The Allman Brothers Band
The Allman Brothers Band Logo
Allman Brothers Band
Beacon Theatre
New York

New York
UNITED STATES
March 1, 2013
20:00:00*

* Show times are best guesses, especially for older shows

Setlist

10 – Les Brers in A Minor (Extended Intro only)
20 – Don't Want You No More
30 – It's Not My Cross To Bear
40 – Statesboro Blues
50 – Ain't Wastin' Time No More
60 – Good Morning Little School Girl
70 – Midnight Rider
80 – Blind Willie McTell
90 – Leave My Blues at Home
100 – Les Brers In A Minor
110 – Set II
120 – Rain
130 – Trouble No More
140 – Dusk Till Dawn
150 – No One To Run With
160 – Key To The Highway
170 – Don't Keep Me Wonderin'
180 – 1983 (A Merman I Should Turn To Be)
190 – Mountain Jam
200 – 1983 (A Merman I Should Turn To Be)
210 – Mountain Jam
220 – Encore
230 – One Way Out

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03/02/2013 jchasin [Re: The Allman Brothers Band: New York, NY]


The first set is solid and crowd-pleasing, if unspectacular, owing to a generally low degree of difficulty; less jamming, more of the “just so songs. The band lays down the overture to “Les Brers” before rolling over into “Don’t Want You No More,” a crunchy Warren rhythm under a fresh Derek lead. Then a smashing, declarative “Not My Cross to Bear” (that’s what it says in my notes.) Lots of smiles on stage during “Statesboro Blues,” it’s nice to see and augers well for the rest of the run…

Both guitarists offer nice, pleasing solos in “Aint Wastin’ Time No More,” Derek coming, Warren going. Then, in what I like to think of as Warren’s Howlin’ Wolf slot, a nice’n’greasy version of “Good Morning Little Schoolgirl.” Derek squeezes out snaky slide lines as the band starts slowly, slowly, but very soon the train leaves the station and careens down the tracks, Derek making repeated, furious runs up the neck, until the inevitable stop-on-a-dime backflip back into the riff, then Derek with some nice train lines over the all-the-time-in-the-world outro.

Derek offers some nice tone on “Midnight Rider.” Then “Blind Willie McTell,” the relatively obscure Dylan tune that is, to my ears, fast becoming a highlight of the active repertoire. Gregg and Warren both sing the HELL out of it as they swap verses. On “Leave My Blues at Home” the guitar players do the two-man chugga chugga, Derek chording, Warren wailing. Then a low Oteil rumble heralds the back end of the Les Brers sandwich, the piece proper; Warren smolders over cool Derek rhythm.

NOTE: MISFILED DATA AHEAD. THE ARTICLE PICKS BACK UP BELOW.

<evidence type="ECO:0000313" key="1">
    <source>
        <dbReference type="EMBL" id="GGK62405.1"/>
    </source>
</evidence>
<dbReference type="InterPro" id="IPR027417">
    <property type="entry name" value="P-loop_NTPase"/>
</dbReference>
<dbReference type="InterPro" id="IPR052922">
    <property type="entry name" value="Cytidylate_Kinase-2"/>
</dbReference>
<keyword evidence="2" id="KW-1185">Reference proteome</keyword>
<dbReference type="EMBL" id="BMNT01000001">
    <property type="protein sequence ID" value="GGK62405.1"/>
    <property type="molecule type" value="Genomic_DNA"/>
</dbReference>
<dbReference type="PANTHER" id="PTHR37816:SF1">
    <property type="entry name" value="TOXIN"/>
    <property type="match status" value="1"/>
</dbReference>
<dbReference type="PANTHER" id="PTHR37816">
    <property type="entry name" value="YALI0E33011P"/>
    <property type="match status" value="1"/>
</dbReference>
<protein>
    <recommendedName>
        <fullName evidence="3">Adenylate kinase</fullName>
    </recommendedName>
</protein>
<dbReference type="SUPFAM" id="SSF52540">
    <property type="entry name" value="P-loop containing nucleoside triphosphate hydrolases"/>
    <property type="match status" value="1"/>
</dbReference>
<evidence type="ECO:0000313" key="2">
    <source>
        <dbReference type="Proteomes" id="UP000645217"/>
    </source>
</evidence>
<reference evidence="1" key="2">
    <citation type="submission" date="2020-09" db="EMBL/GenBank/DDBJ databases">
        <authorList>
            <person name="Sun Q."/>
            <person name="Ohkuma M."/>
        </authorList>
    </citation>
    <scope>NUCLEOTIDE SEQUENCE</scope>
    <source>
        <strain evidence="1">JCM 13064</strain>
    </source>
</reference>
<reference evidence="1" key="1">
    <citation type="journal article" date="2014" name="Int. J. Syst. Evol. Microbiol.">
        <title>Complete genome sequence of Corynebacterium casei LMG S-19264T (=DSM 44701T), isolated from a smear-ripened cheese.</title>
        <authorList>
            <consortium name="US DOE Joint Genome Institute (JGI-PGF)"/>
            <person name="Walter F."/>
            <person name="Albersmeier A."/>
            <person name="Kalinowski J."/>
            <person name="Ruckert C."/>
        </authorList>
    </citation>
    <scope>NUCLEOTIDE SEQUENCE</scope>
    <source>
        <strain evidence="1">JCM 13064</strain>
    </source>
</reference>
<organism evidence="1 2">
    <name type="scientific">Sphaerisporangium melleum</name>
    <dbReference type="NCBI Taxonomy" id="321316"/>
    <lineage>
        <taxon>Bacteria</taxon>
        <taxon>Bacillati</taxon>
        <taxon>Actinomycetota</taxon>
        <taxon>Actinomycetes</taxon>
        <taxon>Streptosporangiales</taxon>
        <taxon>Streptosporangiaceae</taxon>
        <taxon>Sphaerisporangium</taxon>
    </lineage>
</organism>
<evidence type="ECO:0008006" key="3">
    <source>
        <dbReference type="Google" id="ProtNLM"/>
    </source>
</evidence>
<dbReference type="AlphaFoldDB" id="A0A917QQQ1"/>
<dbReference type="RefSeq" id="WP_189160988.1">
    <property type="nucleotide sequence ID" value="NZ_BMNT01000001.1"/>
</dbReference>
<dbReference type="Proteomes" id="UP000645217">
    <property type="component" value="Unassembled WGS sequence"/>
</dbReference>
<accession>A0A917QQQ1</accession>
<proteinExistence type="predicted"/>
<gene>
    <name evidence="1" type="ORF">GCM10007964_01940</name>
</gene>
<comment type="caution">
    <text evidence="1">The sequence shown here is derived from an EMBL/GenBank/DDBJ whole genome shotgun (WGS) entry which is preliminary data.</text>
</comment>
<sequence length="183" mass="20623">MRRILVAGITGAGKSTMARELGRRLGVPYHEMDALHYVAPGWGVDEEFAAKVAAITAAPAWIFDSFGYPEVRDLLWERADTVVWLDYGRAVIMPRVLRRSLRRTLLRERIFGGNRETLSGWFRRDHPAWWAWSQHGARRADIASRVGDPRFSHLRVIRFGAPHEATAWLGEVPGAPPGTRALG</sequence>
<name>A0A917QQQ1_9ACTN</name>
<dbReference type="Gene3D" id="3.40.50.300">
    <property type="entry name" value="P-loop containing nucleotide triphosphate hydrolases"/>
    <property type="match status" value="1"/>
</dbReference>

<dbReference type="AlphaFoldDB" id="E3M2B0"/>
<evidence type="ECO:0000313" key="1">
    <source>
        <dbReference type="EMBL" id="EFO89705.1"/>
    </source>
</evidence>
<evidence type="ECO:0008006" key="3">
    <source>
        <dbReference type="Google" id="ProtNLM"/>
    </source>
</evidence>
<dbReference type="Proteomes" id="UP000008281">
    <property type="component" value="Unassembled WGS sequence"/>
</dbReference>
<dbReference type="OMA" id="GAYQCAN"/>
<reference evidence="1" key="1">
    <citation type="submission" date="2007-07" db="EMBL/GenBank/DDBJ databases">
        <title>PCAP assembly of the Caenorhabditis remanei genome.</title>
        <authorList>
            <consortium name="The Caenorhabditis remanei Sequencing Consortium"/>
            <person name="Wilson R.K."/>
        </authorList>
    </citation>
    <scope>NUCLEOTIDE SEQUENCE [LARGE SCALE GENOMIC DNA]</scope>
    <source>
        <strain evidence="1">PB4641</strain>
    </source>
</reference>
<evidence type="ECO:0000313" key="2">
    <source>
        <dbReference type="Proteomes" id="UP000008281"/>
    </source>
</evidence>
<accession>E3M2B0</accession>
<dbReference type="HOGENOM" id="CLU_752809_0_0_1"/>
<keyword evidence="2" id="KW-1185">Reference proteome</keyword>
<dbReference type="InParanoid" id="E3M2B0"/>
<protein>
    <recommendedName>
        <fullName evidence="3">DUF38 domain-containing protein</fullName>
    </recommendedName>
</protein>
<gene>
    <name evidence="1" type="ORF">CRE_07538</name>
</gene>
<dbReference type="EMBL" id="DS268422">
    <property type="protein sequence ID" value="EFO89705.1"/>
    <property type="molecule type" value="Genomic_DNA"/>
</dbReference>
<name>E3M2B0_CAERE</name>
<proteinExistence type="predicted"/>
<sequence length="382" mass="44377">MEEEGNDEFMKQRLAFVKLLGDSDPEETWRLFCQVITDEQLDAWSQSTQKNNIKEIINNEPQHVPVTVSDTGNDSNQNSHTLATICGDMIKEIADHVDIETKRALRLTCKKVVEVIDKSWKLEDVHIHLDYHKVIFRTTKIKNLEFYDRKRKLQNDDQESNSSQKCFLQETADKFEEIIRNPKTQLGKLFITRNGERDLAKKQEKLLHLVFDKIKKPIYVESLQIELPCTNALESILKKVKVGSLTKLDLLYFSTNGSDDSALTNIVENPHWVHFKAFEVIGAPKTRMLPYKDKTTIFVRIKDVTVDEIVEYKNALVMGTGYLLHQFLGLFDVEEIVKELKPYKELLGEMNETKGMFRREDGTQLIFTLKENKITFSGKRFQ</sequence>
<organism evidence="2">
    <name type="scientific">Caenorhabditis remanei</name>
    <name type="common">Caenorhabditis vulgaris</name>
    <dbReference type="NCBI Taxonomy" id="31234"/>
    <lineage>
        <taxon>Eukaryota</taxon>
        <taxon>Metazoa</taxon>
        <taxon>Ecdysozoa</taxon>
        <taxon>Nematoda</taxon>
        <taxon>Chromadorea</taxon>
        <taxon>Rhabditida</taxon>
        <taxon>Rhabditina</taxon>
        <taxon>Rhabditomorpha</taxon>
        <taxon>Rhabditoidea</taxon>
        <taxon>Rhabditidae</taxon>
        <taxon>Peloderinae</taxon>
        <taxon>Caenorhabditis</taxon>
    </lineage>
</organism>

Post-break, Derek noodles gently with “Little Martha as the band settles, then they open with “Rain,” the Beatles song that Gregg did solo a la Ray Charles. The string section of the recording replaced by slide guitars, it is gooey ear candy. Derek plays beautiful, empathetic slide lines off of Gregg;’s gritty and soulful vocals. Derek caps the tune wih a beauiful, melodic, sunshiny solo; “Rain” is a highlight.

“Trouble No More” follows. Gregory has taken some heat of late, but at this juncture it is worth noting, damn if he isn’t having a hot ***** show.You can tell bythe way his happy feet are beating time that he’s all in tonight. Warren offers up a new song, “Dusk Till Dawn” (I’m guessing). It’s one of his :songwriter songs,” brooding and contemplative, with a nice melody for solos; the piece moves from the song part to a sprightly instrumental part sort of like “Desdemona,” Warren taking th first solo, Derek the second, over a “House of the Rising Sun” sort of vibe. I think this one is gonna grow on us.

“No One Left to Run With” features a nice, majestic run by Warren; as he begins, he’s pulled inexorably over by Oteil’s gravity, and the two of them lock in. Finally he tears himself away from the Oteil orbit, turns to face Derek for the harmony licks that lead back to the song, the drums percolating underneath. On a joyous “Key to the Highway” there is some serious sway in the house.

“Don’t Keep Me Wonderin’,” then a psychedelic attack on Hendrix’s “1983,” Oteil taking a spoken interlude. It’s an aggressive attack, then time stops, the music falls apart, away; Warren spews steel bubbles of tone… then from the molten pit emerges a cool breeze of “Mountain Jam.” Sweet, chiming two-guitar tone, into a wild, frenetic, wah-wah-infused march, into a wild psychedelic breakdown… Warren leads the band down… down… and back into “1983.” Then, bam, back into “Mountain Jam,” the post-drums section, meaning tonight, no drum solo… and on to the close. The 1983/Jam suite contains some of the most exciting playing of the night.

A jaunty “One Way Out” that surprises no one is the encore, and night one is in the books. SOlid start, and an inventive second set full of treats.